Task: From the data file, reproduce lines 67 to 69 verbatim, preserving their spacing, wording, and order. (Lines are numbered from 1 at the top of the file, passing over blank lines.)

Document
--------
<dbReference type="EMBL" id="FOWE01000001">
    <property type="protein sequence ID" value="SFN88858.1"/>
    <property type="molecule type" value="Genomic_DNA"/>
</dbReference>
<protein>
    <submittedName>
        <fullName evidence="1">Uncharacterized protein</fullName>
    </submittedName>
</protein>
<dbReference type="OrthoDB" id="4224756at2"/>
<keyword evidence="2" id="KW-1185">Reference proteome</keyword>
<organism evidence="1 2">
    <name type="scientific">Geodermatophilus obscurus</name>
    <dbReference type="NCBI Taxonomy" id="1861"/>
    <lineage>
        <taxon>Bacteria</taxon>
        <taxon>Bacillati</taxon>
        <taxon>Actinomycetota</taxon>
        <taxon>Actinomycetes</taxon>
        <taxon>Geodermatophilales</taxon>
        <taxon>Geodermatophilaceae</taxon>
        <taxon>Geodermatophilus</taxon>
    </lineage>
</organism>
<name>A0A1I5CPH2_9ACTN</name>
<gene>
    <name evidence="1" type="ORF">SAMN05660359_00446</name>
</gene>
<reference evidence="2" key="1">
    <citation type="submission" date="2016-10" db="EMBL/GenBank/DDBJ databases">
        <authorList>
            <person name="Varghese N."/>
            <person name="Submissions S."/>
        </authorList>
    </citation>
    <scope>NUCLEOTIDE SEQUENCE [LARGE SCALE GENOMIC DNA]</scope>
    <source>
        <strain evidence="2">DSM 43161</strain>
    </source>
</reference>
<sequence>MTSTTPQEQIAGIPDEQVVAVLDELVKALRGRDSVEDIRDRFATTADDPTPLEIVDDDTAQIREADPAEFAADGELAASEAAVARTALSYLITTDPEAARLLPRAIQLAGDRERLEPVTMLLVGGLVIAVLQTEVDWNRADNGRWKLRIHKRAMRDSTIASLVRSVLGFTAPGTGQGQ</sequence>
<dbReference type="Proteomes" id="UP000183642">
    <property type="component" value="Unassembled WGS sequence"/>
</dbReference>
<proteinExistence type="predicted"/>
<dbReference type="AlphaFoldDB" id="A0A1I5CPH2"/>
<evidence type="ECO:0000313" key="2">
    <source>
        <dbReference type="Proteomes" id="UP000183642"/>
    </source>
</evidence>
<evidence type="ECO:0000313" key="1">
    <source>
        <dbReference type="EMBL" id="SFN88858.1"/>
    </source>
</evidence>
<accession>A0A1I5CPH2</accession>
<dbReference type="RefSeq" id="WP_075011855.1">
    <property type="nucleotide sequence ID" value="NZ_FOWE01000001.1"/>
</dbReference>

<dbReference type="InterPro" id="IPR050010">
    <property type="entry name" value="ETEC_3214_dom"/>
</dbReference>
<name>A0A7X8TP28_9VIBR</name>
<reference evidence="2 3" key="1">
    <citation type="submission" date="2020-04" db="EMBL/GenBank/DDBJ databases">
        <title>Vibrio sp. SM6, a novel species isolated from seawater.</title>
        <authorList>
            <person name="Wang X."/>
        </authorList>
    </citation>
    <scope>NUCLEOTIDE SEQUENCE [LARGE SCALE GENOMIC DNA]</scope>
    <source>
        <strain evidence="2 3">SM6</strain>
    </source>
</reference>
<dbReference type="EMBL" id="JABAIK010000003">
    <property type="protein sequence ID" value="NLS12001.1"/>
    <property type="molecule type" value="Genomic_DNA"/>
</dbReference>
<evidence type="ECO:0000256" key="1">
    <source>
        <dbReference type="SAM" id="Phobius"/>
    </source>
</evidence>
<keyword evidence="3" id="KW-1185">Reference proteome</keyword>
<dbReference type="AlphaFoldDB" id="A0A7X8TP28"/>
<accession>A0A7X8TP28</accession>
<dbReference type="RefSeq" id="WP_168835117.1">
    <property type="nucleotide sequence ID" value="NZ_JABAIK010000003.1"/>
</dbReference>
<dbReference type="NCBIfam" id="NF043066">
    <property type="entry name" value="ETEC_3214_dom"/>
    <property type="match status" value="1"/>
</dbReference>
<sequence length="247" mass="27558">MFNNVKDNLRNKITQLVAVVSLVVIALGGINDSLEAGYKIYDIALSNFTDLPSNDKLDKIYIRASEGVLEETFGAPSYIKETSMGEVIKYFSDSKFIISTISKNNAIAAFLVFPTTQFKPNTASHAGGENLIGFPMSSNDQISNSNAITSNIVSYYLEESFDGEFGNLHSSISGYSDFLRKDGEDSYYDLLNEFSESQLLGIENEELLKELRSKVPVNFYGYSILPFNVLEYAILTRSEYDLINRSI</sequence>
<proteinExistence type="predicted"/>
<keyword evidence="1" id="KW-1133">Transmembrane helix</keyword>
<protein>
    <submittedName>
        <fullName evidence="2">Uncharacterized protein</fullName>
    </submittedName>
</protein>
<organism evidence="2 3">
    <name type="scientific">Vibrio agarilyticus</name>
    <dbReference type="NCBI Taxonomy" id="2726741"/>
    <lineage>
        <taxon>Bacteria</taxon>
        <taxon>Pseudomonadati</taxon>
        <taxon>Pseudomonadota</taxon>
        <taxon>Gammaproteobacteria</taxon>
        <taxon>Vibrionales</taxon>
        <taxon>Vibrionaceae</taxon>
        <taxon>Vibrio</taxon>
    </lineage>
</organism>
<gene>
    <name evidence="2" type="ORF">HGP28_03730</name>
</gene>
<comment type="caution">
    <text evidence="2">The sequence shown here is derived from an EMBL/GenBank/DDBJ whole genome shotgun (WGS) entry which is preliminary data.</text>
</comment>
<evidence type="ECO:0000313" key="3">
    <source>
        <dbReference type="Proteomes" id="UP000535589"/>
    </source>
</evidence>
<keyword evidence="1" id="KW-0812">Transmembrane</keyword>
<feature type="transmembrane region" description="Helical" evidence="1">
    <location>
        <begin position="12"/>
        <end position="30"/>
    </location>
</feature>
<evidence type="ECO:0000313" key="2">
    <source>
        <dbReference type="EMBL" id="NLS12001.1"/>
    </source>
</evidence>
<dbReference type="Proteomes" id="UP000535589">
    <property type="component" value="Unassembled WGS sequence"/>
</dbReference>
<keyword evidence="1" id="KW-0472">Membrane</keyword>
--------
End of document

        <title>Vibrio sp. SM6, a novel species isolated from seawater.</title>
        <authorList>
            <person name="Wang X."/>